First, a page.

The Lay of the Land is the third and final in the Frank Bascombe trilogy by Richard Ford. Frank is now 55 but still as introspective and self indulgent as ever. Life has moved on, and as well as his first ex-wife Ann he now has a second, Sally, who has flown the nest under bizarre circumstances. Frank has done well from real estate and is now comfortably off in financial terms, but he is as wrapped up in himself as ever. He has had a health fright which haunts him, and ponders endlessly about his life.

The novel spans a few days around Thanksgiving in 2000 at the New Jersey shore where Frank now lives.
His two adult children - his adored daughter Clarissa and his socially awkward son Paul - are due round for Thanksgiving dinner with their respective partners. Frank is tying up loose ends before Thanksgiving: seeing to some business with his real estate employee Mike Mahoney, meeting with Ann, doing his good deed bit as a Sponsor (a sort of pop in pop out Samaritan for those whose angst is mild rather than of suicidal proportions). And since Frank has an impending visit to the Mayo Clinic shortly after Thanksgiving, where his health problem (treatable prostatic cancer) will be reviewed, these few days also serve as time to remenesce about his life and revisit old haunts.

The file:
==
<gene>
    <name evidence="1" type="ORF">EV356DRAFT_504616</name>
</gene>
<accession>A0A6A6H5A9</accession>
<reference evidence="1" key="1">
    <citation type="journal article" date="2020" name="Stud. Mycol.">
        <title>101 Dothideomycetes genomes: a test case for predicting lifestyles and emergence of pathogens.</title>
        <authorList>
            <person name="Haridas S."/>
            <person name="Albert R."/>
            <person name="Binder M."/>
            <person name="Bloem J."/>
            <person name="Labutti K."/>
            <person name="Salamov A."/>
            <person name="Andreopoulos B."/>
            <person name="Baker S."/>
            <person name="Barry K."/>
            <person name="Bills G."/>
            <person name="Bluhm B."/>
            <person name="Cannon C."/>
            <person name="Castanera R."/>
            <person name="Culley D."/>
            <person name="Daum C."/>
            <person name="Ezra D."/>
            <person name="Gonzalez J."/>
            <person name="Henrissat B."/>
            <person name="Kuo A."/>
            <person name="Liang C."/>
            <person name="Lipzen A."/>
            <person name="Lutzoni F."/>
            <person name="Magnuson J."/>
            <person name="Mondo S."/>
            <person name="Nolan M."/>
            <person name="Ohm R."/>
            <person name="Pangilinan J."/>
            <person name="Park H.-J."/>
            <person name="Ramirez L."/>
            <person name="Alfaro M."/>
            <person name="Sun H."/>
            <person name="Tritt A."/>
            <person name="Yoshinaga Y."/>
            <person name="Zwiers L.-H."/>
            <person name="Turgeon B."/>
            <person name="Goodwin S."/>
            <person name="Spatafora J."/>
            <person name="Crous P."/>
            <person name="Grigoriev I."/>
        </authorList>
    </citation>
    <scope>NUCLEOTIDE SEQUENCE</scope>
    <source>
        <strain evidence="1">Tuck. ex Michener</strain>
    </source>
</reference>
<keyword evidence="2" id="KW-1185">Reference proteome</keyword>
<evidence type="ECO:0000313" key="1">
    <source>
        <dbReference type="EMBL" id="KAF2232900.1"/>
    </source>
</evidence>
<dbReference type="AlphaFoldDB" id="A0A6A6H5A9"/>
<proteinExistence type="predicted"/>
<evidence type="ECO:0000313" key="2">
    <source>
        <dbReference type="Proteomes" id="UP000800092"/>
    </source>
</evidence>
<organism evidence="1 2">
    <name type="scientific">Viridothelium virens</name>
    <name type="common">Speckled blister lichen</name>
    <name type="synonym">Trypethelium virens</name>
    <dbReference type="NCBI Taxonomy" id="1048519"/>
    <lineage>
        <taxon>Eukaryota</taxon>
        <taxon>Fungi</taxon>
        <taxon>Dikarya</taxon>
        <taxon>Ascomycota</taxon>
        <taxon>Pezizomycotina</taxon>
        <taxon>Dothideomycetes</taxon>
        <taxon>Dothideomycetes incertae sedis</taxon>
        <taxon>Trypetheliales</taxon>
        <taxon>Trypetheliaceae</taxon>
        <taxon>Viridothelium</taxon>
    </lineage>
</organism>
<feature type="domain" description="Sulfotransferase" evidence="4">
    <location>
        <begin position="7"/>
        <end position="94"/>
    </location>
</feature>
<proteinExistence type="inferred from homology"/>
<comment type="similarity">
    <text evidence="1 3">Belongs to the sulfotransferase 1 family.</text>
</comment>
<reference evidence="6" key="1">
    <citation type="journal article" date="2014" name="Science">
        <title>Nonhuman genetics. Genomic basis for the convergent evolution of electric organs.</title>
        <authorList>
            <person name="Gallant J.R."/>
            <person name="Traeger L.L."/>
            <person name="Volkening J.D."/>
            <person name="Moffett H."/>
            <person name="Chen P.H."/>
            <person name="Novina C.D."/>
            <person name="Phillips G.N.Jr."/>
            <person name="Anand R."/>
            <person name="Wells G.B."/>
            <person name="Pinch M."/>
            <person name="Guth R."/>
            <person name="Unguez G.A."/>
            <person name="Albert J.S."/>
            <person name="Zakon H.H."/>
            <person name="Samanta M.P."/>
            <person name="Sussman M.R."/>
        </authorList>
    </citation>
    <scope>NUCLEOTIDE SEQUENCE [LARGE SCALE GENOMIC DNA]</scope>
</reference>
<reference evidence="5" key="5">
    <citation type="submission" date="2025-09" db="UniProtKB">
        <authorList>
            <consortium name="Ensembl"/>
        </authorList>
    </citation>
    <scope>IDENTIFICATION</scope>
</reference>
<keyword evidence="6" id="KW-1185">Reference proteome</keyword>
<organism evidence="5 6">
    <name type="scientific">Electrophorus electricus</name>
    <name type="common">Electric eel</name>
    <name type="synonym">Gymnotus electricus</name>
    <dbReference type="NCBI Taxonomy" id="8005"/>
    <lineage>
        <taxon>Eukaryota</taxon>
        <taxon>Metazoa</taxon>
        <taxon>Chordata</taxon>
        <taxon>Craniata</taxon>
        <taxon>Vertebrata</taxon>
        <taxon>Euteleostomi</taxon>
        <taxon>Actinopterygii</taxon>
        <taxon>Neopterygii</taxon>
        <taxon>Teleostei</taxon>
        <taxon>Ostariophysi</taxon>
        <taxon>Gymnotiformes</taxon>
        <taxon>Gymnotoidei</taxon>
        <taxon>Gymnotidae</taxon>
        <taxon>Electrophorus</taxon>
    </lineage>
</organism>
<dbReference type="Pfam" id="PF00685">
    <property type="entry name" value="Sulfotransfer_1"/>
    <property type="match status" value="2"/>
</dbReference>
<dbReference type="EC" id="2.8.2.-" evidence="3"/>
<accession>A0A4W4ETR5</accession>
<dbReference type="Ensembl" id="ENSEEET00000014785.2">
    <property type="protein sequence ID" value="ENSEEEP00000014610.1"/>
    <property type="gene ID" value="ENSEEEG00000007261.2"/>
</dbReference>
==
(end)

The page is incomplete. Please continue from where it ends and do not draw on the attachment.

As with the previous two novels in the Frank Bascombe series, it is difficult to ascertain how much of Frank's often long-winded self absorption is intended to be staggeringly me-me-me obsessed and how much Richard Ford feels is normal or even admirable. At over 700 pages, the novel is long and it takes time to get into the self-mulling style of it; to adapt to Frank-think where every part of his life is analyzed, categorized and labelled, but in a peculiarly un self-critical way.
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Most Recent Customer Reviews
5.0 out of 5 stars Five Stars
Published 15 days ago by Charles Murray
4.0 out of 5 stars Ruminations On Mortality
This 2006 novel by Richard Ford is the 3rd (and final) in the series charting the ruminations of ex-sportswriter, now real estate salesman Frank Bascombe, and set in modern day... Read more